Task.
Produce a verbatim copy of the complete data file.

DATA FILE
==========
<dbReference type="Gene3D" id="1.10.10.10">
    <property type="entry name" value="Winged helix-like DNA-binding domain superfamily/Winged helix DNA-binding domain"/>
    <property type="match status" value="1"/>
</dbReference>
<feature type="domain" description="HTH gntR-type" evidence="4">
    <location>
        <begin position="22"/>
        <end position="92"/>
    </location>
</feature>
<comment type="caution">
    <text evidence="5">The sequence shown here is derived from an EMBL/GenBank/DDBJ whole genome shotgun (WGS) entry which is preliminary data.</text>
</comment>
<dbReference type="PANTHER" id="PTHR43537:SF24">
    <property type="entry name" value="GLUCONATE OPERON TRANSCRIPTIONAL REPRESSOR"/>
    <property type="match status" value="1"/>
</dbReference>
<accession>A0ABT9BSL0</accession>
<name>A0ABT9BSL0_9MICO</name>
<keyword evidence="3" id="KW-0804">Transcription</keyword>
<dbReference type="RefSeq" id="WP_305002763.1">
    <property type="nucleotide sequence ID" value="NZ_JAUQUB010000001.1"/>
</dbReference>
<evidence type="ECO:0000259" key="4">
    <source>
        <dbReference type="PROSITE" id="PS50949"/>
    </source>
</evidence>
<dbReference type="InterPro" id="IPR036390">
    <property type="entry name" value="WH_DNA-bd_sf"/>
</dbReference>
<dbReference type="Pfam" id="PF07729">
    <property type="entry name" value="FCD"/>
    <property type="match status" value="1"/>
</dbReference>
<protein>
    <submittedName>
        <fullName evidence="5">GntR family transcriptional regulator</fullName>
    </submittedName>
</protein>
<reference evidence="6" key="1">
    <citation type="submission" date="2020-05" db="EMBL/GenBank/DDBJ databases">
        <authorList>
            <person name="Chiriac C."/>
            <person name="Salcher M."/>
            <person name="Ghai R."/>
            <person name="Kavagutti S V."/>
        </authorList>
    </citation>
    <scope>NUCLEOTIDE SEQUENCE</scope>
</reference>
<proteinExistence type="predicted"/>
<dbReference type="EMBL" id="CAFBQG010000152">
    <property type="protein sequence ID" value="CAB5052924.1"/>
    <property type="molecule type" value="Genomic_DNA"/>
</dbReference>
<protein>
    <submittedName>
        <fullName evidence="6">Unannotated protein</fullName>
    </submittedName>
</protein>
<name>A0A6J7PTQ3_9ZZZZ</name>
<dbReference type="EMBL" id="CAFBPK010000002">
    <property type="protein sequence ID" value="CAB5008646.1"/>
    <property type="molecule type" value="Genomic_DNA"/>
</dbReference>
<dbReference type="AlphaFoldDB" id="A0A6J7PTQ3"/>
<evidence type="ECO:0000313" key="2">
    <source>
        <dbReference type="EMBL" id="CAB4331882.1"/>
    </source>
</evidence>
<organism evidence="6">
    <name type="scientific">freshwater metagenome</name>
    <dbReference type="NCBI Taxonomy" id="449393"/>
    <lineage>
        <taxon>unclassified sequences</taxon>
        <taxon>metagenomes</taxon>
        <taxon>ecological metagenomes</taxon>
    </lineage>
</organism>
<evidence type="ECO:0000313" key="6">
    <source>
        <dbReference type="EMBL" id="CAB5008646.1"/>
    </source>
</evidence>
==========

<dbReference type="Gene3D" id="1.10.10.10">
    <property type="entry name" value="Winged helix-like DNA-binding domain superfamily/Winged helix DNA-binding domain"/>
    <property type="match status" value="1"/>
</dbReference>
<feature type="domain" description="HTH gntR-type" evidence="4">
    <location>
        <begin position="22"/>
        <end position="92"/>
    </location>
</feature>
<comment type="caution">
    <text evidence="5">The sequence shown here is derived from an EMBL/GenBank/DDBJ whole genome shotgun (WGS) entry which is preliminary data.</text>
</comment>
<dbReference type="PANTHER" id="PTHR43537:SF24">
    <property type="entry name" value="GLUCONATE OPERON TRANSCRIPTIONAL REPRESSOR"/>
    <property type="match status" value="1"/>
</dbReference>
<accession>A0ABT9BSL0</accession>
<name>A0ABT9BSL0_9MICO</name>
<keyword evidence="3" id="KW-0804">Transcription</keyword>
<dbReference type="RefSeq" id="WP_305002763.1">
    <property type="nucleotide sequence ID" value="NZ_JAUQUB010000001.1"/>
</dbReference>
<evidence type="ECO:0000259" key="4">
    <source>
        <dbReference type="PROSITE" id="PS50949"/>
    </source>
</evidence>
<dbReference type="InterPro" id="IPR036390">
    <property type="entry name" value="WH_DNA-bd_sf"/>
</dbReference>
<dbReference type="Pfam" id="PF07729">
    <property type="entry name" value="FCD"/>
    <property type="match status" value="1"/>
</dbReference>
<protein>
    <submittedName>
        <fullName evidence="5">GntR family transcriptional regulator</fullName>
    </submittedName>
</protein>
<reference evidence="6" key="1">
    <citation type="submission" date="2020-05" db="EMBL/GenBank/DDBJ databases">
        <authorList>
            <person name="Chiriac C."/>
            <person name="Salcher M."/>
            <person name="Ghai R."/>
            <person name="Kavagutti S V."/>
        </authorList>
    </citation>
    <scope>NUCLEOTIDE SEQUENCE</scope>
</reference>
<proteinExistence type="predicted"/>
<dbReference type="EMBL" id="CAFBQG010000152">
    <property type="protein sequence ID" value="CAB5052924.1"/>
    <property type="molecule type" value="Genomic_DNA"/>
</dbReference>
<protein>
    <submittedName>
        <fullName evidence="6">Unannotated protein</fullName>
    </submittedName>
</protein>
<name>A0A6J7PTQ3_9ZZZZ</name>
<dbReference type="EMBL" id="CAFBPK010000002">
    <property type="protein sequence ID" value="CAB5008646.1"/>
    <property type="molecule type" value="Genomic_DNA"/>
</dbReference>
<dbReference type="AlphaFoldDB" id="A0A6J7PTQ3"/>
<evidence type="ECO:0000313" key="2">
    <source>
        <dbReference type="EMBL" id="CAB4331882.1"/>
    </source>
</evidence>
<organism evidence="6">
    <name type="scientific">freshwater metagenome</name>
    <dbReference type="NCBI Taxonomy" id="449393"/>
    <lineage>
        <taxon>unclassified sequences</taxon>
        <taxon>metagenomes</taxon>
        <taxon>ecological metagenomes</taxon>
    </lineage>
</organism>
<evidence type="ECO:0000313" key="6">
    <source>
        <dbReference type="EMBL" id="CAB5008646.1"/>
    </source>
</evidence>